How a P.E.I. optical company turns a glass 'hockey puck' into eyewear
If you're one of the many people who wear glasses, you may not give much thought to all the work that went into helping you see clearly.
There are several steps to turn a $10 hunk of clear glass — about the size of a hockey puck — into a finely crafted lens.
Vogue Optical has been doing it successfully since the family-run business opened its lens manufacturing shop in the basement of its Charlottetown store 25 years ago.
On a good day back then, the lab made about 25 pairs of glasses. From its current spot next to the Charlottetown airport, the lab now produces 600 pairs of glasses a day.
"When we first started, each job was done one at a time," said John Power, manager of the Vogue Optical laboratory.
"There was no automation, you hand fed the jobs into the generators, put all the information in by hand."
It took a lot of manual work to shape each lens into the correct prescription, he said.
"Polish it, use a laser pointer, a ruler, a lot of guess work, shape it again, polish it again, hope that you didn't grind too much, and yeah, just squint."
Vogue Optical is now the largest full service lens manufacturing facility in Atlantic Canada, supplying dozens of its stores across Canada. And while the technology has changed, the process remains elaborate.
"Every time I give a tour, whether they're even a person that works in the industry or a lay person that's never seen it, they're all surprised at how many steps are involved in making a pair of glasses," Power said.
Once the lab receives a eyeglass prescription, a unique bar code is created that will follow the lenses throughout the manufacturing process.
A pair of semi-finished lens blanks that most closely fit the prescription are placed in each tray with the order. These blanks look much like a glass hockey puck.
The front surface is already complete, but the inside surface will be ground down to fit the specific prescription.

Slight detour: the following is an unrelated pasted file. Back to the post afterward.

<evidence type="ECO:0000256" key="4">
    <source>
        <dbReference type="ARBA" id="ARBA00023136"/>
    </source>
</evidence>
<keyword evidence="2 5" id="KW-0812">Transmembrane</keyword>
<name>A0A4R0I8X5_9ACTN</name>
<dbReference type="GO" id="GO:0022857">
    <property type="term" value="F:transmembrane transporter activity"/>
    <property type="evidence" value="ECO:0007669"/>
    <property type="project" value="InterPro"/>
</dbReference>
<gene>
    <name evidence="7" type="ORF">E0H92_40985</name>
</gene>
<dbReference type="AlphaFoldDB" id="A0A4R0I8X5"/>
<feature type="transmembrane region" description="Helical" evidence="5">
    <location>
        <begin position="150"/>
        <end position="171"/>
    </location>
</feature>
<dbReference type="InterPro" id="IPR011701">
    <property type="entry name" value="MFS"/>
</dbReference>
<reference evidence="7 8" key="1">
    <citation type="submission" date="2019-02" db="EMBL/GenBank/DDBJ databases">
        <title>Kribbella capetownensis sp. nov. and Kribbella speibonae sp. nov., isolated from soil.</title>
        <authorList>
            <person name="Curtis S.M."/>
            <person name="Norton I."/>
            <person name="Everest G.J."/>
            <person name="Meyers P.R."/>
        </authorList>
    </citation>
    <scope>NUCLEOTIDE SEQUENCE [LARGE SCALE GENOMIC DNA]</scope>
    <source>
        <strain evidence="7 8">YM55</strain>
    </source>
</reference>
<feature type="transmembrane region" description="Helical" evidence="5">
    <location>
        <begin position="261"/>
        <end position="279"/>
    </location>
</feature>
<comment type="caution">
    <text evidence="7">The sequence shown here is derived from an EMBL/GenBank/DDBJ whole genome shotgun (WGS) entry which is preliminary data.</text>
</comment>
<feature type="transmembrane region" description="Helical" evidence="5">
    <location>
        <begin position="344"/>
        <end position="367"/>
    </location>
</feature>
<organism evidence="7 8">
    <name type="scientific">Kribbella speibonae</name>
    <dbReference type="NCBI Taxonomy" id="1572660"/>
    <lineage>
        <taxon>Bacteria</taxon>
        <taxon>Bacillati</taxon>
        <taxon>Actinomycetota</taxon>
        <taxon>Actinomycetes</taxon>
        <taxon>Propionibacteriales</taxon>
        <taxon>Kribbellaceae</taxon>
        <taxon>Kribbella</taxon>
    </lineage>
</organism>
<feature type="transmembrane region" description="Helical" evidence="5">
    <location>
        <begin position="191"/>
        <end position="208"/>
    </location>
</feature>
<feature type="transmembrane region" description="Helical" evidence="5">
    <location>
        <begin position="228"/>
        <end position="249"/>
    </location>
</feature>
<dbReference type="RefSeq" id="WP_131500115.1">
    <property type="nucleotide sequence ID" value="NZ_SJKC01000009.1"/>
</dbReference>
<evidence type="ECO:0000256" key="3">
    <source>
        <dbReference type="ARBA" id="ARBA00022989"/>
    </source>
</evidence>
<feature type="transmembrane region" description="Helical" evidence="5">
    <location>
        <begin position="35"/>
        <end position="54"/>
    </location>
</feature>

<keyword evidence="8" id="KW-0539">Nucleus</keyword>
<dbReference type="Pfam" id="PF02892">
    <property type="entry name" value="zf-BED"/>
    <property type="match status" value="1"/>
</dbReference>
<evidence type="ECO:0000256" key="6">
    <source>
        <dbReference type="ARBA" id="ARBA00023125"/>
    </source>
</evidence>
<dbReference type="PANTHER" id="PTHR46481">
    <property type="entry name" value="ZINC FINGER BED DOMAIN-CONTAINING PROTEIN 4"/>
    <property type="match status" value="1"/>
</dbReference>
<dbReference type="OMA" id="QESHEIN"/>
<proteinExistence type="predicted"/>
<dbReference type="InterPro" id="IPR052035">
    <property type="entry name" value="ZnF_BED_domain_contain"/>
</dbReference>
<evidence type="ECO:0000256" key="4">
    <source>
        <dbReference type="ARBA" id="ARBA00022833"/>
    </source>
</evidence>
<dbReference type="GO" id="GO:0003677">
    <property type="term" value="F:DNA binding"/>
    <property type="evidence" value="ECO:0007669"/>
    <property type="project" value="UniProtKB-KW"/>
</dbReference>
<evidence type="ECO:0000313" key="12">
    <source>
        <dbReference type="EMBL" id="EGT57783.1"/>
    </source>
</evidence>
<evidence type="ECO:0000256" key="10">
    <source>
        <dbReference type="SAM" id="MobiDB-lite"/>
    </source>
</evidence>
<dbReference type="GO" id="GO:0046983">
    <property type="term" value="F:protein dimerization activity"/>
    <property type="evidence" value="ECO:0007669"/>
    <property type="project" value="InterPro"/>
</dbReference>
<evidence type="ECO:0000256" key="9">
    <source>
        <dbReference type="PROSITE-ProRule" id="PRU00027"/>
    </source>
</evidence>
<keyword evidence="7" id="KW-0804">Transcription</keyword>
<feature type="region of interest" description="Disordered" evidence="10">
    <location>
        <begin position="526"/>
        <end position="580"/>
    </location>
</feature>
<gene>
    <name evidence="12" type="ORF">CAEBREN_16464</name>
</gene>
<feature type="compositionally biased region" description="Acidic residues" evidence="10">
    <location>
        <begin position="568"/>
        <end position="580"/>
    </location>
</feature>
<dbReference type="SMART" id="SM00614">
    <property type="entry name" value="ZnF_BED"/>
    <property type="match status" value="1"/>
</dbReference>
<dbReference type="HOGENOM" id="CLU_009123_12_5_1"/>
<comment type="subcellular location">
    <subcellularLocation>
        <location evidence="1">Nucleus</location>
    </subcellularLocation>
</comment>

The worker first places a protective film on the front surface of each lens.
Remarkably, the heavy machines grind down the lenses without scratching them.
A metal holder is attached to each lens with a liquid metal alloy, similar to solder. The grinding and cutting machines can hold onto the handles, which prevents damage to the lenses.
The machines that do the cutting can now hold the lens. One blade first removes the excess glass to form the rough lens and then the second blade with a diamond bit, cooled by a jet of water, cuts the finished lens into a perfectly round disc.
The handles are then removed by melting the metal alloy, which is then re-used.
The lenses are rinsed, cleaned in an ultra-sonic bath, then rinsed in de-ionized water.
Skilled workers now begin a series of quality controls, some with computers, others tested by hand, depending on the type of lens.
If a customer wants both an anti-scratch and a reflection free coating on their glasses, the lenses move on to the coating lab.
The lenses are then dipped in a lacquer that will protect the them from scratches.
The lab also can add an anti-reflective coating that reduces glare from computer screens and night time driving.
The entire process from start to finish can take up to three days depending on the type of coatings.
The round lenses are now ready to be packaged and are then shipped daily to stores all over Canada. Each store has its own grinders on site to shape the lenses to fit a specific frame.
As Vogue's Charlottetown lab has grown, so have the number of stores it services. When Power started working in that first lab 25 years ago, there were only a dozen Vogue Optical stores in Atlantic Canada.
Today, there are 87 stores, including locations in Saskatchewan and B.C., and most recently 13 new Vogue stores in Ontario and three new locations in Atlantic Canada.
"It's come a long, long way." Power said. "Just the growth has been phenomenal."
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